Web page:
Answer: You should consult with an immigration attorney who handles removal defense immediately! Your husband needs to explore ...read more
Answer: Depending on how long this person was illegally in the US prior to receiving the 2002 voluntary departure, he/she may ha ...read more
Answer: The waiver process is something that should be taken VERY seriously. So long as your wife can prove extreme hardship an ...read more
Answer: If the child is under 21, it can take 3-6 months for the I-130 to be approved. If the child is 21 or older, it depends ...read more
Answer: You will be out of status once your I-94 expires and run the risk of being refused entry in the future.
Answer: A US citizen mother can apply for her children the day she naturalizes.
Answer: You can formally withdraw the I-130 at the service center where it is pending. Alternatively, you can choose not procee ...read more
Answer: It depends what country your family is from. If from Mexico, it is taking approximately 16 years; from the Philippines, ...read more
Answer: Your husband is not in a valid legal status, so can be subjected to removal. However, because he entered the country la ...read more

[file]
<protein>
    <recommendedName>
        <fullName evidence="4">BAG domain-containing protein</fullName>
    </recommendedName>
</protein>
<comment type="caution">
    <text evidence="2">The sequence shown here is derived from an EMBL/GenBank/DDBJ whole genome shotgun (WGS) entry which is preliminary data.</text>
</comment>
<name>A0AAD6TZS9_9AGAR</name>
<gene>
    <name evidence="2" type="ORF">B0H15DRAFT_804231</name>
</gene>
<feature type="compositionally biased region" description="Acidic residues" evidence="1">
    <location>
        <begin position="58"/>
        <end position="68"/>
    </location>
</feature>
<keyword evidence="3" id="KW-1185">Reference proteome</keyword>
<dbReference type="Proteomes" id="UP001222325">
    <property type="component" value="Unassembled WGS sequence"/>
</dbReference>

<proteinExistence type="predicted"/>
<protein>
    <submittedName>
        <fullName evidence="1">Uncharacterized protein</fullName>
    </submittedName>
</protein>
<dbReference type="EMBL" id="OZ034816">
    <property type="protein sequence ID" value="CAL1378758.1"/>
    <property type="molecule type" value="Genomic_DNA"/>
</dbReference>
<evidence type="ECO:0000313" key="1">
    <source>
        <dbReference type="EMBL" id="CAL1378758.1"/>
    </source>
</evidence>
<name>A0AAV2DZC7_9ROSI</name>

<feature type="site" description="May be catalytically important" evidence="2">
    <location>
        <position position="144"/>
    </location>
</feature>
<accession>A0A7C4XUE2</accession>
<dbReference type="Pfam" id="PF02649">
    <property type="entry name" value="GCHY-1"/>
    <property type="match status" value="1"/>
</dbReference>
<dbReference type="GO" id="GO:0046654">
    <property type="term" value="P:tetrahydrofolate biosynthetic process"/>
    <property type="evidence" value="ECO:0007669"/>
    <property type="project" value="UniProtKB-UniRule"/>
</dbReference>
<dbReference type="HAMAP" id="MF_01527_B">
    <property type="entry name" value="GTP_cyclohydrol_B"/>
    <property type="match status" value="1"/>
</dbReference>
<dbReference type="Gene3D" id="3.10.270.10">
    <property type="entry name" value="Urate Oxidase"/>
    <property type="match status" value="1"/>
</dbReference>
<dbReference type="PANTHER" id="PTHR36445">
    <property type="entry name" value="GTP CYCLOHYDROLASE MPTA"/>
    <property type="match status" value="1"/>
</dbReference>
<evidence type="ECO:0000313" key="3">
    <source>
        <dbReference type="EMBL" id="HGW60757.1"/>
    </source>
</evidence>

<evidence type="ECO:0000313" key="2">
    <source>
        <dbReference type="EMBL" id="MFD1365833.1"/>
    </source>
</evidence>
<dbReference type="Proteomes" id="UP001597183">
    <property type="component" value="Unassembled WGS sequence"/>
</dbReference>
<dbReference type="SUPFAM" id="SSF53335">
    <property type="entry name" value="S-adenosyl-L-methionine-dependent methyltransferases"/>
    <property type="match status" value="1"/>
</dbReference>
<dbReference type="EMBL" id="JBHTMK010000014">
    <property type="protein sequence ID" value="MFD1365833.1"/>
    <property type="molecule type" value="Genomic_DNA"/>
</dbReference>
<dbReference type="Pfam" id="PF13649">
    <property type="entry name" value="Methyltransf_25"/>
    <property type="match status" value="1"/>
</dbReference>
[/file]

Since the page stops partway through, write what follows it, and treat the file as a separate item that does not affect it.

Answer: Depending on whether you are eligible to apply for your residency in or outside the US will determine your likelihood of ...read more
Answer: Unfortunately, that factor alone is not sufficient to stop his deportation. Since one is not entitled to a court appoin ...read more
Answer: We would have to review your criminal records to confirm whether or not you have any way to fight your case and keep you ...read more
Answer: It depends on where you plan to marry. If that is in the DR, you should follow the laws of that jurisdiction.
Answer: You should be eligible for the waiver, but depending on what country you are from, it may be difficult to get approved.
Answer: I would want to know the following information before trying to recapture/re-apply for your residency: How long have you ...read more